Origen raises some questions that he feels will help his readers to better understand what Jesus is attempting to teach His disciples here. He writes: “As an act of theological and ethical reflection, let us ask what sort of a child Jesus called to Him and set in the midst of the disciples. Imagine it this way: The child called by Jesus is the Holy Spirit, who humbled Himself. He was called by the Savior and set in the middle of the disciples. The Lord wants us, ignoring all the rest, to turn to the examples given by the Holy Spirit, so that we become like the children – that is, the disciples – who were themselves converted and made like the Holy Spirit. God gave these children to the Savior according to what we read in Isaiah: ‘Behold, I and the children whom the Lord has given me.’5 To enter the kingdom of heaven is not possible for the person who has not turned from worldly matters and become like those children who had the Holy Spirit. Jesus called this Holy Spirit to Him like a child, when He came down from His perfect completeness to people, and set it in the middle of the disciples.”6
Something that every minister and Bible teacher can do while listening to a guest preach or teach in a seminar or worship service, that may have far less training and experience than they do, is never ask, “What can they tell me that I don’t already know?” rather, “What does God want to tell me through His servant that I need to know?” In translating this teaching of Jesus from the Aramaic, the scribe for Matthew uses the Greek word strephō, which is translated into English as, “converted” in the KJV, and “change”, in the NIV. In Thayer’s Greek Lexicon, we find the way it is used here being listed under “to change one’s mind.” This simply means to reevaluate what you have always accepted as normal and replace it with something either never used before or something that changes your real intention.
When I took my training in Clinical Pastor Education, I found out that I had to make a complete turn-around from what I was used to doing. As a senior pastor and seminary professor, I settled into the groove of meeting with people who always wanted to hear what I had to say. Now, however, I was challenged to train myself to meet with people who wanted me to listen to what they had to say. Jesus’ disciples had been raised in a culture where they were taught that the verbal teaching of the law was the scale and measuring stick by which to judge their actions. Now Jesus was telling them that the Word of God was the thing they needed to heed in order to do God’s will, not man’s will. A song that David often sang before going into the tabernacle showed his humility:
“Lord, I don’t feel proud.
I don’t see myself as better than others.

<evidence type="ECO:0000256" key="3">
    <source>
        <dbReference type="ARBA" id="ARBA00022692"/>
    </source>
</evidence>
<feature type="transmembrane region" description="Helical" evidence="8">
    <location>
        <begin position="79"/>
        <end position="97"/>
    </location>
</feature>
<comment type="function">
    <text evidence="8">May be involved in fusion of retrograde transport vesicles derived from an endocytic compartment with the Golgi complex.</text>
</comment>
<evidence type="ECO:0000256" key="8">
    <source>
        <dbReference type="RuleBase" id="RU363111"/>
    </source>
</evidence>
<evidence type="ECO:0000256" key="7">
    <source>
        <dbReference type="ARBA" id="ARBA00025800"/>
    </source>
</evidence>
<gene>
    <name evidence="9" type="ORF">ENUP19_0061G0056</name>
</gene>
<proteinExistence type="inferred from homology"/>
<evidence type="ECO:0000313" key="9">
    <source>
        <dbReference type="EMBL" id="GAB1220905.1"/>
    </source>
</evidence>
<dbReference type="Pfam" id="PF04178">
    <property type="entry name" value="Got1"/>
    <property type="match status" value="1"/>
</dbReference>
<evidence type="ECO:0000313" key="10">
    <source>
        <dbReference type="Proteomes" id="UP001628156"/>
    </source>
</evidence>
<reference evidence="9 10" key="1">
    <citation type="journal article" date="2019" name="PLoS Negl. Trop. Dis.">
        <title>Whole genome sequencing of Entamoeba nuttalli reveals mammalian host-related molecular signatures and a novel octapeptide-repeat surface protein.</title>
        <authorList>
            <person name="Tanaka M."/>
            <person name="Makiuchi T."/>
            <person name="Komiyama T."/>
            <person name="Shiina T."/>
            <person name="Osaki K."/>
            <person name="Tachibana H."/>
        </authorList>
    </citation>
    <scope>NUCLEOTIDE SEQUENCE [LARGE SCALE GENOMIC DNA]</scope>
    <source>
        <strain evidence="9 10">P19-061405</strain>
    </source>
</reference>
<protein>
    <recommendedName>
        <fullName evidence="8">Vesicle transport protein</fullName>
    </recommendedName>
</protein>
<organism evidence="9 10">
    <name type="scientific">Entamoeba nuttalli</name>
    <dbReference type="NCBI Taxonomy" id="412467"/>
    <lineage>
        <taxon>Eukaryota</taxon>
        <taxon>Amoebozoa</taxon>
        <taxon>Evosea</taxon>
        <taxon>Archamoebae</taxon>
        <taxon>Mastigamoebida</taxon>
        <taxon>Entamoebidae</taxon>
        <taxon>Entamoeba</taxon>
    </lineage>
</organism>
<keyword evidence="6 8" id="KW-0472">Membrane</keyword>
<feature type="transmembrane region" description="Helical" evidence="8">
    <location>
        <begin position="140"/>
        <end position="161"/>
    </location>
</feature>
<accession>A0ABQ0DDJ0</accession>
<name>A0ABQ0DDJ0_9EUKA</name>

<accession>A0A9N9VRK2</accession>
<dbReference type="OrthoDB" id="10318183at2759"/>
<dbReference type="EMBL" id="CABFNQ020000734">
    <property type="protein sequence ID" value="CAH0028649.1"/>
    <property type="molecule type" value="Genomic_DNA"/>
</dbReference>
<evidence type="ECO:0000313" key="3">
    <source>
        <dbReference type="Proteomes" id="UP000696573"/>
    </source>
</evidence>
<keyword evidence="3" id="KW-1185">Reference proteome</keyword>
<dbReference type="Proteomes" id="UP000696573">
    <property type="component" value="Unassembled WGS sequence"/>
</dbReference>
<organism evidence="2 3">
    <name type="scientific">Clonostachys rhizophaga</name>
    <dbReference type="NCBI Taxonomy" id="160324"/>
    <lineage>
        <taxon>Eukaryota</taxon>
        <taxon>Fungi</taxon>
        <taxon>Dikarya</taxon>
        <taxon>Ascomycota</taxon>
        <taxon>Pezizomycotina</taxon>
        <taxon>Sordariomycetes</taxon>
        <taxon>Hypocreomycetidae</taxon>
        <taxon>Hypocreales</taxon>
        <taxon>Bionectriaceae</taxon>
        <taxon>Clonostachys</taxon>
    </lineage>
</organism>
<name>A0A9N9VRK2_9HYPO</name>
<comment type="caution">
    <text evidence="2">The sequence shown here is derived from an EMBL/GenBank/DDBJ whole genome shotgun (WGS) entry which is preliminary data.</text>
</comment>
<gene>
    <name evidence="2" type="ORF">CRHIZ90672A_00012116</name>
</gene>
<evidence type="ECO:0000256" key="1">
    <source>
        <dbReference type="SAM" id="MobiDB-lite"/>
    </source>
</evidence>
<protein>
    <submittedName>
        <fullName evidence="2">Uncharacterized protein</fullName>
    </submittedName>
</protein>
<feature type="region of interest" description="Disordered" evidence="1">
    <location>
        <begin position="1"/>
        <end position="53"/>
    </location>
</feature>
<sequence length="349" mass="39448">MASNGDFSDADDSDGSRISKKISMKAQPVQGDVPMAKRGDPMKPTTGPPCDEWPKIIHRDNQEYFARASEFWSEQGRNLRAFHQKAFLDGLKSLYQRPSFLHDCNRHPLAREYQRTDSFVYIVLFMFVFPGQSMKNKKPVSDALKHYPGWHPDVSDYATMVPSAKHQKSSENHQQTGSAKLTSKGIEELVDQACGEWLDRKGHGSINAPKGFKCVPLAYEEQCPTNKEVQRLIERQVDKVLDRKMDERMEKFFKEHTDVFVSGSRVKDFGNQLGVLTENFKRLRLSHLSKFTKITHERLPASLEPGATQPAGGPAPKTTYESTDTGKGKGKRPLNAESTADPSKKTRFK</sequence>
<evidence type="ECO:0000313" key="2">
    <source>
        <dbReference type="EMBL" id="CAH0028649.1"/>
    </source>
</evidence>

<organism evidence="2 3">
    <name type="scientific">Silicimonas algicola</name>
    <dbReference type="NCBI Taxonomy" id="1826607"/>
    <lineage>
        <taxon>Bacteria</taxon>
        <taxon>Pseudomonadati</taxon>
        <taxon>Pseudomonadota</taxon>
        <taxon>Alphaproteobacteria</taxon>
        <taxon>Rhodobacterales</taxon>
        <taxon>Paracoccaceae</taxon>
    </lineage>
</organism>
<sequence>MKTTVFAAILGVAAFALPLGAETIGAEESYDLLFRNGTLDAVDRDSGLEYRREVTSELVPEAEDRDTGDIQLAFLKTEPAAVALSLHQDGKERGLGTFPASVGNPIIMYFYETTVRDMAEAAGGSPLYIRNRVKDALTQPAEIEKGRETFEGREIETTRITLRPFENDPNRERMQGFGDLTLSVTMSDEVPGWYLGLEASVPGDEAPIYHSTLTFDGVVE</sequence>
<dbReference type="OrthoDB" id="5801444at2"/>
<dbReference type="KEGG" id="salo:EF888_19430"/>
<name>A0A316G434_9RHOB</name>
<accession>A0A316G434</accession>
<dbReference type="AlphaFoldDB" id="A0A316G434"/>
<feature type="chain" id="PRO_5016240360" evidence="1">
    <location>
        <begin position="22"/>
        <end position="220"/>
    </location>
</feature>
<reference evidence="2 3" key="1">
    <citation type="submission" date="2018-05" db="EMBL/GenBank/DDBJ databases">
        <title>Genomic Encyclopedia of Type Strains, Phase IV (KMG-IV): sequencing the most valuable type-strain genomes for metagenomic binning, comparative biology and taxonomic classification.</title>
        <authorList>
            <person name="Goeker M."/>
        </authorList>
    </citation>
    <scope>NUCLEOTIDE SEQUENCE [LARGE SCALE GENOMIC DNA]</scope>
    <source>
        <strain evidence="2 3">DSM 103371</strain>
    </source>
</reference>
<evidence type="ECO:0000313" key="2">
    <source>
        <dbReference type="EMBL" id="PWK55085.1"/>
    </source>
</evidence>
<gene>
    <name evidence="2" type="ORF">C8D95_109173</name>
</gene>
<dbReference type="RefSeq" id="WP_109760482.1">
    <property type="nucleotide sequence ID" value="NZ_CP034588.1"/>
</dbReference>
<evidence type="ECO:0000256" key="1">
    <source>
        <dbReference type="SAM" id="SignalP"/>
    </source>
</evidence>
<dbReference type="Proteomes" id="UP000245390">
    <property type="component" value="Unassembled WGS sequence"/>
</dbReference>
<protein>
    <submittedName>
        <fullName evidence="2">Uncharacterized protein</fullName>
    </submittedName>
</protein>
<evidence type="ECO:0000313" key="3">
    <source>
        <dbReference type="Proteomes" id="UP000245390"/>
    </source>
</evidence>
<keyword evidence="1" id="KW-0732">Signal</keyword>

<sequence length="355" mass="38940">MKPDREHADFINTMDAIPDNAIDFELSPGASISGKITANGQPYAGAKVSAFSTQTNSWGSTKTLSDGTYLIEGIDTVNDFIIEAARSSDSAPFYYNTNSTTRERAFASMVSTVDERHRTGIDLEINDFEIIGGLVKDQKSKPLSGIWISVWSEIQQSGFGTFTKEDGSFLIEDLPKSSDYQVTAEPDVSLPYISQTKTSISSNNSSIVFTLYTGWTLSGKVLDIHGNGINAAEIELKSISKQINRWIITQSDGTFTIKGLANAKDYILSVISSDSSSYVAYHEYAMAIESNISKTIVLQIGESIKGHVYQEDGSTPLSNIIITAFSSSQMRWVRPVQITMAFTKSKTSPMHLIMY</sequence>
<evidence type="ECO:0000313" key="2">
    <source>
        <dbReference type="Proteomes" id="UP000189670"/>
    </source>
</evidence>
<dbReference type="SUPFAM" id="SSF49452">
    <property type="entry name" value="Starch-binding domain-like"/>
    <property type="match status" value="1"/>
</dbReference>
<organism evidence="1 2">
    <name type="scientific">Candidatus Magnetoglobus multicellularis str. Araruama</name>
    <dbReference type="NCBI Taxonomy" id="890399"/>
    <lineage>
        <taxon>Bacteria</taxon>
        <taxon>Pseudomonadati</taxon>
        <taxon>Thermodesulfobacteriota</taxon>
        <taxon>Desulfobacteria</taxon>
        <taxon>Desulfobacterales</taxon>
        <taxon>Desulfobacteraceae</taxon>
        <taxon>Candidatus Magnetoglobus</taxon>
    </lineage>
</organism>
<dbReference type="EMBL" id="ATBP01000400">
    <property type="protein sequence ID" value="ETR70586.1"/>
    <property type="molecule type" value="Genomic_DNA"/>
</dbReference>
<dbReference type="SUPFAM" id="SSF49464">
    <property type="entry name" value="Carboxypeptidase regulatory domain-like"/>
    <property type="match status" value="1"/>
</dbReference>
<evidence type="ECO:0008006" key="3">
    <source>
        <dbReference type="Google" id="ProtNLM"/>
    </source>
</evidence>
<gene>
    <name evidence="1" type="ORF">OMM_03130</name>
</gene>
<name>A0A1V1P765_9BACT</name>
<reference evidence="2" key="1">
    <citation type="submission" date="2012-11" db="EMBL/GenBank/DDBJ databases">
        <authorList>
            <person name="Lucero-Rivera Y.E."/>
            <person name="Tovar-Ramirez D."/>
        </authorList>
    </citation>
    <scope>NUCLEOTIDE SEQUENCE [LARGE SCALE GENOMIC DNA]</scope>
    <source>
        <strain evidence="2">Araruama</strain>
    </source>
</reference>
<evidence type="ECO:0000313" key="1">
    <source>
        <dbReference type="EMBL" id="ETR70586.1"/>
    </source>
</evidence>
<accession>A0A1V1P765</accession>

I am not thinking about doing great things
or reaching impossible goals.7
This is the attitude Jesus wanted the disciples to adopt as His followers. When the Lord called me to preach, I resisted because I told Him I didn’t feel prepared; that I had not studied enough or knew His Word as thoroughly as I should. So I begged Him to teach me before He sent me out. He was so gracious and answered my prayer. Even today, some fifty years later, I’m still in the erudite mode, always ready to learn more from Him and about Him.
Verse 4: “The greatest person in God’s kingdom is the one who makes himself humble like this child.”
Early church Bishop Hilary feels that Jesus was attempting to teach His disciples to keep the message of the Good News simple so that no matter who they shared it with they could easily understand its truth. He writes: “The Lord teaches that we cannot enter the kingdom of heaven unless we revert to the nature of children, that is, we must recall the simplicity by which children understand the potential of the body and mind. He has called children all who believe through the faith of listening. For children follow their father, love their mother, do not know how to wish ill on their neighbor, show no concern for wealth, are not proud, do not hate, do not lie, believe what has been said and hold what they hear as truth. And when we assume this habit and will in all the emotions, we are shown the passageway to the heavens. We must, therefore, return to the simplicity of children, because with it we shall embrace the beauty of the Lord’s humility.”8
Jerome also sees in Jesus’ use of a child to teach a lesson that no matter what esteem His disciples may get or to what level of leadership they may rise among the disciples, it is the humility of a little child that should teach them how to accept such honor. Jerome has Jesus saying: “Just as this child whose example I show you does not persist in anger, does not long remember injury suffered, is not enamored inordinately by the sight of a beautiful woman, does not think one thing and say another, so you too, unless you have similar innocence and purity of mind, will not be able to enter the kingdom of heaven.”9 In other words, it does not mean believers must continue to be simple-minded, but that as they grow wiser and more mature, that they retain the simple attitude of a child who is willing to follow, willing to be led, and willing to trust the one leading them.
1Jerome: Commentary on Matthew, Vol. 3, 18.1
2Chrysostom: Matthew, Homily 58.3
3Jerome: Commentary on Matthew, Vol. 3, 18.2
4I Kings 3:7
6Origen: Commentary on Matthew, 13.18
8Hilary of Poitiers: On Matthew, 18.1
9Jerome: Commentary on Matthew, Vol. 3, 18.4